The New York Times is reporting that of the commercial loans that were made in 2007 with a balloon payment due in 2012, only 28% have managed to make that balloon payment. This is another indicator of the coming commercial mortgage default wave that has been predicted for some time now. The real question is, will it materialize? Banks and other lenders have a vested interest in making sure that these loans do not default, and consequently, there would seem to be enough inertia for reasonable workout terms.
One problem with this idea for commercial banks, however, is that they are terrified of their regulators who now micromanage how they handle these loans. That micromanaging in many cases will make any terms to onerous for the borrower and will result in a default. Some workouts have been reached using the “extend and pretend” formula (i.e., extend the term of the loan and pretend that the market will get better), and there will likely be some loans that follow this course. But the real question is how many? That remains to be seen.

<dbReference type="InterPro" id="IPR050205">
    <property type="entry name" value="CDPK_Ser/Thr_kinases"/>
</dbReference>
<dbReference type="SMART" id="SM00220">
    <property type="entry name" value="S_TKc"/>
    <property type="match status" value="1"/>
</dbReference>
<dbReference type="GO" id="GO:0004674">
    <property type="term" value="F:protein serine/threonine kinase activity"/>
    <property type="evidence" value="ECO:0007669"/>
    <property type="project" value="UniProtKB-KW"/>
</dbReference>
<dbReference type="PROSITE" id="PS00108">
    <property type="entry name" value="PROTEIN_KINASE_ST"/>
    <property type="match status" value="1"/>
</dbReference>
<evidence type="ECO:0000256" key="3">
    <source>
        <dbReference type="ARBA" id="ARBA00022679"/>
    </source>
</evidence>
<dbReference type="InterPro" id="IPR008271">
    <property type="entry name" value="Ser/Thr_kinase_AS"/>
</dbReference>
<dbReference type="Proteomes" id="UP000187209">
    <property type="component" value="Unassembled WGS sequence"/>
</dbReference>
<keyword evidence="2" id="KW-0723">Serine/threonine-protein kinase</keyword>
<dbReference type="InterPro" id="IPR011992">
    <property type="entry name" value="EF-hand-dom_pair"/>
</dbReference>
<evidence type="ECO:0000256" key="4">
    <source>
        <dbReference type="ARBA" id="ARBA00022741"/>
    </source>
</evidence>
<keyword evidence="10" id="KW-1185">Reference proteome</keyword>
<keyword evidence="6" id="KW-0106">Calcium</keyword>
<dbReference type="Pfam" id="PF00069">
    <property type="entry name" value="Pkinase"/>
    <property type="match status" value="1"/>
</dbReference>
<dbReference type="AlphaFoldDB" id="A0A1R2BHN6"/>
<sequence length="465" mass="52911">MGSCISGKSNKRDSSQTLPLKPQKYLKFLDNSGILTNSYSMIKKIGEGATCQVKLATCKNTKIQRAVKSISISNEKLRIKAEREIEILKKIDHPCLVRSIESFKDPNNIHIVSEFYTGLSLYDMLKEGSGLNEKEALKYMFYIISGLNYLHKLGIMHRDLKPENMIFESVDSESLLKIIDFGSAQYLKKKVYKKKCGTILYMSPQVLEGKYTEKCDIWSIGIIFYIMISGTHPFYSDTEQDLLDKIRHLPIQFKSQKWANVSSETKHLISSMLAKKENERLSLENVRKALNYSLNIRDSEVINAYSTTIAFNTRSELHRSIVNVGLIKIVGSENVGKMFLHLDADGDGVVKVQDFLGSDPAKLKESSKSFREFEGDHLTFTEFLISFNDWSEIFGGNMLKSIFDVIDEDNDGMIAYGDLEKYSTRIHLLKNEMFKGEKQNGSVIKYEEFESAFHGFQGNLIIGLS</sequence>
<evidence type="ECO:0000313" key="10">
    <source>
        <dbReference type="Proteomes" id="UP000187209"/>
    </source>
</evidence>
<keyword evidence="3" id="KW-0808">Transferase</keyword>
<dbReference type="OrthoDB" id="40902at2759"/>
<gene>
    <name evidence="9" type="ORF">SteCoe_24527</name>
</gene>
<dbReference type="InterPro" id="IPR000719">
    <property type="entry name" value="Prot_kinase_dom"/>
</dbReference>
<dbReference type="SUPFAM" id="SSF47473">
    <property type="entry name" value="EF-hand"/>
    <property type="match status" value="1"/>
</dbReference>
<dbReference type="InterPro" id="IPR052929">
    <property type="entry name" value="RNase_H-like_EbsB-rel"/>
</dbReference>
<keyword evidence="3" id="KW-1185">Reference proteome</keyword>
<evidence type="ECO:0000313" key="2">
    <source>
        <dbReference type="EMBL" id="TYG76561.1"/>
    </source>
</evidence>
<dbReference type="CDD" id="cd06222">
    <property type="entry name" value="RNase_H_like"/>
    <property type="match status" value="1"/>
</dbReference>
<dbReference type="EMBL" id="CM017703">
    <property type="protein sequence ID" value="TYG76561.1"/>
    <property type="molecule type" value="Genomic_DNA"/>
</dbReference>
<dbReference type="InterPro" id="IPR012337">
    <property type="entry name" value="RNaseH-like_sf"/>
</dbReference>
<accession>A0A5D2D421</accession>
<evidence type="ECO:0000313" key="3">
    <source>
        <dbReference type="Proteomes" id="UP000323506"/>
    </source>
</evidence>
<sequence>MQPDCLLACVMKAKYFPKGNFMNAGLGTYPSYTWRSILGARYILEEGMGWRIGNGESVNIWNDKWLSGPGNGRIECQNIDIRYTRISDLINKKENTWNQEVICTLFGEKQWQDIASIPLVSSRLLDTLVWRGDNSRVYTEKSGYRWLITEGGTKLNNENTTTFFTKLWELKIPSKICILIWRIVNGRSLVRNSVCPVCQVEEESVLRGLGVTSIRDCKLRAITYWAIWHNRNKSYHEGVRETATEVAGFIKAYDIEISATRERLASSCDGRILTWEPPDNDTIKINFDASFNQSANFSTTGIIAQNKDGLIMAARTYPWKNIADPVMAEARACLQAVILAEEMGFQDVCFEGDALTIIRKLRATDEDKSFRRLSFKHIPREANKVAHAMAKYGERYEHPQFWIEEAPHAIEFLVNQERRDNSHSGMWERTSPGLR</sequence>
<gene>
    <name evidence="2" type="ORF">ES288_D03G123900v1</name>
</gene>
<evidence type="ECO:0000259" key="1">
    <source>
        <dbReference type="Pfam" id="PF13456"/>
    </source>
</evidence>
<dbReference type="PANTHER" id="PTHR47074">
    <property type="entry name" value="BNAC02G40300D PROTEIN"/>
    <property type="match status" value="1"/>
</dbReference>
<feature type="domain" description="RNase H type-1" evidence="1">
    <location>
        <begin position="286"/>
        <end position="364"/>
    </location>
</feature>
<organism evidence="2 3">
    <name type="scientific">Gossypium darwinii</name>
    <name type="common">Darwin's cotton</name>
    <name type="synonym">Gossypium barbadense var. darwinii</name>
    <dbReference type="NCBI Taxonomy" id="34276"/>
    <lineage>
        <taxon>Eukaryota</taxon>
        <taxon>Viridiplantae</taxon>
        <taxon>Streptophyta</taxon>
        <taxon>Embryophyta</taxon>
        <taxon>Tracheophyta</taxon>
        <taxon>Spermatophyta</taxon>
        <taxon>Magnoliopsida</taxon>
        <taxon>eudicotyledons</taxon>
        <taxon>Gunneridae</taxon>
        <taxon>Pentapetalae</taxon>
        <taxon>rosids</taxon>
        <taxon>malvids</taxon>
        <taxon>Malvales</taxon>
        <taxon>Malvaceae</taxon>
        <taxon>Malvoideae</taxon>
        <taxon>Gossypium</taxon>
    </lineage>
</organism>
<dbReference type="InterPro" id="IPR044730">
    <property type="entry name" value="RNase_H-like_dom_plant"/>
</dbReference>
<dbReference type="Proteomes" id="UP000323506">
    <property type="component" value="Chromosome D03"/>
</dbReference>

The article goes on to point out that while some of these loans were made with 5 year maturities, some were made with 7 and 10 year maturities. So, there will be growing numbers of matured loans over the next 3-5 years and growing pressure on the commercial real estate mortgage industry to develop programs to deal with these loans, or face further significant loss of commercial real estate value.